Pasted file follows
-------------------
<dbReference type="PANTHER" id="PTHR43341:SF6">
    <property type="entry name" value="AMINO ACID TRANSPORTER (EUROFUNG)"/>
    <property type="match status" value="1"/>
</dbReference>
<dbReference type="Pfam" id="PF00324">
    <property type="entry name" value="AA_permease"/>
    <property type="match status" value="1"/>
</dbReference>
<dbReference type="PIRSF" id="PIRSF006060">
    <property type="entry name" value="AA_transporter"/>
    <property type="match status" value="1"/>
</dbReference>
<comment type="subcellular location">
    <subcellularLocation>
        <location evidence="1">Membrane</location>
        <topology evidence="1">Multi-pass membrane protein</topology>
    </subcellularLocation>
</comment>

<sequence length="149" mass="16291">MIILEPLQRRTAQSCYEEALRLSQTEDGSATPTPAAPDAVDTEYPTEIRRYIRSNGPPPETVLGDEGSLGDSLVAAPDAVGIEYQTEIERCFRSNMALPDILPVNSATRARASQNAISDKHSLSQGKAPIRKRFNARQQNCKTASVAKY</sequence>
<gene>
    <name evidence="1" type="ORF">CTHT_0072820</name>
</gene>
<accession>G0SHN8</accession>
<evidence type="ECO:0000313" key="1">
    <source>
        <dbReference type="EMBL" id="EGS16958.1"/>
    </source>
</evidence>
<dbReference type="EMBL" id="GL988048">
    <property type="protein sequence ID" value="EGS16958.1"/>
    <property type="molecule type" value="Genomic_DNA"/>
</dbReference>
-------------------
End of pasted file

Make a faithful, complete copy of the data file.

<dbReference type="PANTHER" id="PTHR43341:SF6">
    <property type="entry name" value="AMINO ACID TRANSPORTER (EUROFUNG)"/>
    <property type="match status" value="1"/>
</dbReference>
<dbReference type="Pfam" id="PF00324">
    <property type="entry name" value="AA_permease"/>
    <property type="match status" value="1"/>
</dbReference>
<dbReference type="PIRSF" id="PIRSF006060">
    <property type="entry name" value="AA_transporter"/>
    <property type="match status" value="1"/>
</dbReference>
<comment type="subcellular location">
    <subcellularLocation>
        <location evidence="1">Membrane</location>
        <topology evidence="1">Multi-pass membrane protein</topology>
    </subcellularLocation>
</comment>

<sequence length="149" mass="16291">MIILEPLQRRTAQSCYEEALRLSQTEDGSATPTPAAPDAVDTEYPTEIRRYIRSNGPPPETVLGDEGSLGDSLVAAPDAVGIEYQTEIERCFRSNMALPDILPVNSATRARASQNAISDKHSLSQGKAPIRKRFNARQQNCKTASVAKY</sequence>
<gene>
    <name evidence="1" type="ORF">CTHT_0072820</name>
</gene>
<accession>G0SHN8</accession>
<evidence type="ECO:0000313" key="1">
    <source>
        <dbReference type="EMBL" id="EGS16958.1"/>
    </source>
</evidence>
<dbReference type="EMBL" id="GL988048">
    <property type="protein sequence ID" value="EGS16958.1"/>
    <property type="molecule type" value="Genomic_DNA"/>
</dbReference>